My guide dogs radio documentary

On 1st May, I finally finished my guide dogs radio documentary. I only found a way to put it online today.
I made it as a voluntary project, to be broadcast on
Inishowen Community Radio
The radio station is very guide dog friendly, and often helps to promote fundraising events in Donegal for Irish guide dogs. I thought it would be nice to make a documentary that would give listeners a greater insight into what is involved in training and working with a guide dog. The documentary features guide dog and assistance dog owners from Donegal, as well as some staff from the Irish guide dogs training centre in Cork.

The music featured in the documentary is an extract from a track called ‘an old acquaintance’ by
Rob Bochnik
From his brilliant album ‘blowing out the cobwebs.’ As well as recording his own material, Rob is a sound engineer and a guitarist with
the frames
I am very grateful for his permission to use the music.

The documentary didn’t turn out exactly how I had hoped, and it’s not exactly a BBC standard production! I really enjoyed producing it, and I am very grateful to everybody who helped put it together.

You can listen to the documentary at
http://www.zshare.net/download/60507596ee73592c/

Enjoy!

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Go, jump

Darragh Doyle is jumping out of a plane next weekend, from a height of 13,000 ft at a speed of 130mph. He is doing the tandem skydive to raise awareness for a charity called
carelocal.ie
a Dublin based voluntary organisation that has been befriending older people living alone in Dublin since 1974. Carelocal recruits, trains and matches volunteers with an older person living in their area. Following the initial introduction, the volunteer then visits the older person in their home over a year and real and lasting friendships are formed.

Why he is doing it:
“I’m primarily doing it because people want to see me jumping out of a plane.
I’m doing it to help raise awareness for Carelocal and all the other charities that don’t have huge marketing or advertising budgets; I’m doing it because I was asked and most of all I’m doing it because I’ve never got the opportunity before and it will be fun.”

if you would like to donate some money you can do it at
http://short.ie/endthebadjokes

Keep an eye on
Darragh’s blog
To see how he gets on.

Fair play Darragh. You’re a brave man! I don’t think I’d do it for all the money in the world, and I don’t even have to look down from the sky and see how scarey it is.

If you want to hear more from Darragh, check out
view from the quad
A great podcast blog, where Cian and Liz have a chat with the man himself.

guide dogs cycle and more

This Sunday, a group of cyclists will leave Mizen head in Cork, and begin a cycle to Donegal in aid of Irish guide dogs. They will arrive in Malin head on Friday afternoon.
I have gone to meet the cyclists at the finishline for the last few years. Every year they try to convince me to do the cycle and I keep telling them maybe next year. I need a few things before I can commit to it though:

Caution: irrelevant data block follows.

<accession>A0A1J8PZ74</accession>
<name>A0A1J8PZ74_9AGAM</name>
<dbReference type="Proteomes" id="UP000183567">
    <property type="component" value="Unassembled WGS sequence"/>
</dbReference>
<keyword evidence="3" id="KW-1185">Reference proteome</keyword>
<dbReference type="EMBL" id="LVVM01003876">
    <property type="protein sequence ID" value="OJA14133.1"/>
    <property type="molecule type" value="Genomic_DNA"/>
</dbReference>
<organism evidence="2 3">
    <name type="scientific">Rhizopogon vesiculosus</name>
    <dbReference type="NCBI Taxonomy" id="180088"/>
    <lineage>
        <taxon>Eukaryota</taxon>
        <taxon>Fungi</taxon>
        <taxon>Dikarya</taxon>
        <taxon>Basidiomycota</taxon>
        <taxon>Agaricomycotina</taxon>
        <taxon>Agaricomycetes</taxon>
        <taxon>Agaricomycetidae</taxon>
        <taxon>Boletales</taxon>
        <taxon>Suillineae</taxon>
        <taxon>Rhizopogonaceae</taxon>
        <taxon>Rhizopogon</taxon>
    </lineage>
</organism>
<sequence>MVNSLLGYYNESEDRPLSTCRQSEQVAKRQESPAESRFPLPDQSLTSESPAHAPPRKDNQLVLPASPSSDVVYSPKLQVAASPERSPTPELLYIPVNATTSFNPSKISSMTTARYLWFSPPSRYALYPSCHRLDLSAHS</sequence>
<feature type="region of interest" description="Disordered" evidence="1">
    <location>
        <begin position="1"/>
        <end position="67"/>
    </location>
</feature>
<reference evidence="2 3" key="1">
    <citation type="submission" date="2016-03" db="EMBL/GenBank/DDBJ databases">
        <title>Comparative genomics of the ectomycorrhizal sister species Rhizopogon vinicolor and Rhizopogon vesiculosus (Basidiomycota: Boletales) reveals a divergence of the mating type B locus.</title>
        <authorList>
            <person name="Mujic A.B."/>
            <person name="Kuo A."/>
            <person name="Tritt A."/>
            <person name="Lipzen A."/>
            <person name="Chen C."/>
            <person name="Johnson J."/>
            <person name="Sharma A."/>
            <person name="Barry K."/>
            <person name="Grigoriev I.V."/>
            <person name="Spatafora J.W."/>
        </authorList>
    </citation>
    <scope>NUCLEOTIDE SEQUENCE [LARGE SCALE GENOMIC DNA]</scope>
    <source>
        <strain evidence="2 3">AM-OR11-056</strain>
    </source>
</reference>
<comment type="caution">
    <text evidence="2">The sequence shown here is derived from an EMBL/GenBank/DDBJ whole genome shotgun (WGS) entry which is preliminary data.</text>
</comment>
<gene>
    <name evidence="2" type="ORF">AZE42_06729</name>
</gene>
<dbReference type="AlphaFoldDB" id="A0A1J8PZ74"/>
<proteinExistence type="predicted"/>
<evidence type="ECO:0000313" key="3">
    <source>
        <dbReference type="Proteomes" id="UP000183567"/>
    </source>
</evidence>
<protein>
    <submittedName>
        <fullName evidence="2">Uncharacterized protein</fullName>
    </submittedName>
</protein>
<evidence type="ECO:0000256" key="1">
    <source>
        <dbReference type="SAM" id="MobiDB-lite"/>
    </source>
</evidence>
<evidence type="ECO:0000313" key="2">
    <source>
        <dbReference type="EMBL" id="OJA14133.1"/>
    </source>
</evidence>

1. to get fit
2. Somebody to train with me, which involves cycling a tandem!
3. Motivation and willpower
If I ever get all those things I just might do it, but don’t get your hopes up. It won’t be happening any time soon.
In the meantime you can visit
http://www.mizen2malin.ie
to find out more about the cycle and how to sponsor the cyclists.

Other stuff:
Wednesday was the last day of the intro to counselling course. It was good but I had had enough by the end of the ten weeks. I’m starting to teach radio training for visually impaired people in work next wednesday. I’m a bit nervous but I know two of the people attending so that should help.

I went shopping for dog stuff today. I got food, grooming brushes and a crate to help housetrain Dougal. Hopefully this will work because its very frustrating cleaning up after him almost every morning. I have to put treats in it each time he goes in so that he knows it’s a happy place. He’s got a nice comfortable bed in there as well. It will probably take him a while to get used to staying there with the door locked, so I’ll need lots of patience.
We went to a lot of shops, which OJ usually hates, and then to a chinese and he was so well behaved all day.

On the way home from Derry I got a text from OJ’s puppywalker, who found this blog. He said he is proud to have had a little input into looking after OJ. I think he had a huge input. I can’t thank him and his wife enough, and I’m glad he is interested in hearing how OJ is getting on.

Currently listening to: ‘harvest moon’ from Neil Young unplugged
Currently reading: Journey by Danielle Steel

My holiday to Cheshire

I’m just back from the best holiday ever! On thursday evening I went on the plane with Jen to Liverpool. Her aunt was supposed to come too but unfortunately wasn’t well. Pity cos she doesn’t really like dogs, but always pets me.
I was very excited when I saw Derry Airport because I love going on planes. The staff who worked there were very helpful and Jen was happy. I was not happy when they started searching her, as if she had drugs with her or something, so I stood in front of the lady and nudged her away. What did she think she was doing? She never even met us before.